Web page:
McIlroy, Ishikawa and Mannasero are leaders of the pack as the young brigade make their presence felt after a winter of discontent.
A breath of fresh air for golf
After a winter of discontent with the old guard, we have had a spring week of plenty of hope, dominated by golf's exciting young guns, and the future of the game suddenly looks brighter. In Japan, the 18-year-old Ryo Ishikawa shot 58 to win on the Japanese Tour, the lowest round ever recorded on any of the world's major tours.
Rory McIlroy was two days short of his 21st birthday when he won in style by shooting a course record 62 in the final round on his way to his first PGA Tour victory, at the Quail Hollow Championship on one of the most demanding courses on tour. By doing so he chased down and overtook Phil Mickelson and Angel Cabrera, the last two Masters champions, who had no answer to McIlroy's brilliance. Most importantly he did not attack the flags on the 17th and 18th hole, something he would have done in the past. This ability to judge when to attack is something that has previously been missing in his game.
And so on to Italy where one of the world's future golfing superstars is making his professional debut today at the Italian Open on the European Tour. Matteo Manassero, 17, also played in the Italian Open last year as an amateur and came 25th, but had his big breakthrough less than two months later, when he became the youngest player to win the British Amateur Championship. He was also only the third player ever, (myself included in 1983, and Warren Bladon in 1996) to qualify as a medallist in the 36-hole stroke play to then go forward and win the Championship.
He really showed his talent at the British Open at Turnberry last year, when he finished an astonishing 13th. This year he became the youngest player ever to tee it up at the Masters. He was just 16 years old at the time and he also set a new record for the youngest player to make the cut. Finishing 36th was quite an achievement when he had never before seen undulations or the speed of greens like those at Augusta National.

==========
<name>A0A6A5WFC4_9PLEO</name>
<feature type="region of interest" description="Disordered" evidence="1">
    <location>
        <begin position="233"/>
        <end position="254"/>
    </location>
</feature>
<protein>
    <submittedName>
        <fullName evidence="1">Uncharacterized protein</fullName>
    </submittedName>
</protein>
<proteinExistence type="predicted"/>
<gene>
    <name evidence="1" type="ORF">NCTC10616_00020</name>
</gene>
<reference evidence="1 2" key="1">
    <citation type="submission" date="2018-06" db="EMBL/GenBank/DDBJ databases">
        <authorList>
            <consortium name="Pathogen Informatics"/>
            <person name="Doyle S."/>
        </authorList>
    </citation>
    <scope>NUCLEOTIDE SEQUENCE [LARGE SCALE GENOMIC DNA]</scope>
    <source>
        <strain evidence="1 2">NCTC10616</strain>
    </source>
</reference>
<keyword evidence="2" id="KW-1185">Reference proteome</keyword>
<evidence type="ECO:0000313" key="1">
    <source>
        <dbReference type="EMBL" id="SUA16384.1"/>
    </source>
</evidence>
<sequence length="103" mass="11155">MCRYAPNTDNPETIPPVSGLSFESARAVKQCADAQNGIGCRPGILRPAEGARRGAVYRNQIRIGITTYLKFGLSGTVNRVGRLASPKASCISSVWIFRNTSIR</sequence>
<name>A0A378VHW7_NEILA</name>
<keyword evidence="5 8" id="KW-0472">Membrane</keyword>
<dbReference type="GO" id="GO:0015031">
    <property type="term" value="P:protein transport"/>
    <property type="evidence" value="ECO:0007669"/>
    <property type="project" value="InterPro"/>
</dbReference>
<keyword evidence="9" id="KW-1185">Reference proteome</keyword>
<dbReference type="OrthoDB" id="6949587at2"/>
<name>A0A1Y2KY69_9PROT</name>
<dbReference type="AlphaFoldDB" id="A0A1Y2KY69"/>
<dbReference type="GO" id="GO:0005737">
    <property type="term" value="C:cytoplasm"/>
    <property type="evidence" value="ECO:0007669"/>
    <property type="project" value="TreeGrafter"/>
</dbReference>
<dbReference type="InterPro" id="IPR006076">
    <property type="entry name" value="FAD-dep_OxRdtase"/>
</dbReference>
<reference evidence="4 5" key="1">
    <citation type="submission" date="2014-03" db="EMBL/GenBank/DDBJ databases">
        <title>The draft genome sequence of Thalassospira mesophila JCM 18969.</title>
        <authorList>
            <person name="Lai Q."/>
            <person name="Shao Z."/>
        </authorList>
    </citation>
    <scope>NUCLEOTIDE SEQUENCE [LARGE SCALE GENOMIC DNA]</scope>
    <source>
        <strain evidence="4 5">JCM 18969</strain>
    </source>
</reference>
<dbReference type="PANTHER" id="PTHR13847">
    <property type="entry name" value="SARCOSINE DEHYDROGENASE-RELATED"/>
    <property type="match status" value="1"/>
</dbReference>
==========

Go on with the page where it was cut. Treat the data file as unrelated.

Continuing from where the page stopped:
Manassero has gained a vast amount of information necessary to succeed on tour, mainly as he is coached by Alberto Binaghi, the former European Tour player who is a member of the Italian Golf Federation coaching staff. Binaghi has also caddied for him over the past year, including in Abu Dhabi and Dubai, where he finished 31st. He is entering a world which is bursting with young talent but he has the potential to challenge them all.
This week the top 50 players in the world rankings are exempt to play in the Players Championship at TPC Sawgrass, Ponte Vedra Beach, Florida. Edoardo Molinari, the 36th- ranked player in the world, has chosen to compete in his national championship in Italy instead, along with a few other European Tour players. Most of the players who have made this decision are hovering between 40th and 50th in the world rankings as it is so important to stay in the top 50 in order to stay exempt for all the majors and championship events. Perhaps they feel it is easier to gain ranking points in Italy rather than competing against the world's best in Florida.
But Francesco Molinari, 27, who with his older brother Edoardo was Italy's World Cup-winning pair, has chosen to head for Florida for the richest tournament of the year, a US$9.5 million (Dh34.8m) purse with $1.71m to the winner). The TPC Sawgrass course is famous for its 17th hole, the par three island green surrounded by water. It is easy to hit in a practice round, but come Sunday afternoon, in the heat of battle, it is the most pressurised shot in golf and by far the most exciting to watch for the spectators.
With Henrik Stenson winning here last year and Sergio Garcia the year before, the Europeans will want to make it three in a row. But Mickelson is in tremendous form and with the world number one ranking in his sights he could spoil the European party. Meanwhile, it is pleasing to see so many young players coming through, like a breath of fresh air, to a game that seemed punch-drunk with the Tiger Woods debacle. The future belongs to the young and in golf, the young are here now, and in force.
Former European and US Tour player Philip Parkin (www.philparkin.com) is a member of the TV golf commentary team for the BBC in the UK and Golf Channel in the US. @Email:firstname.lastname@example.org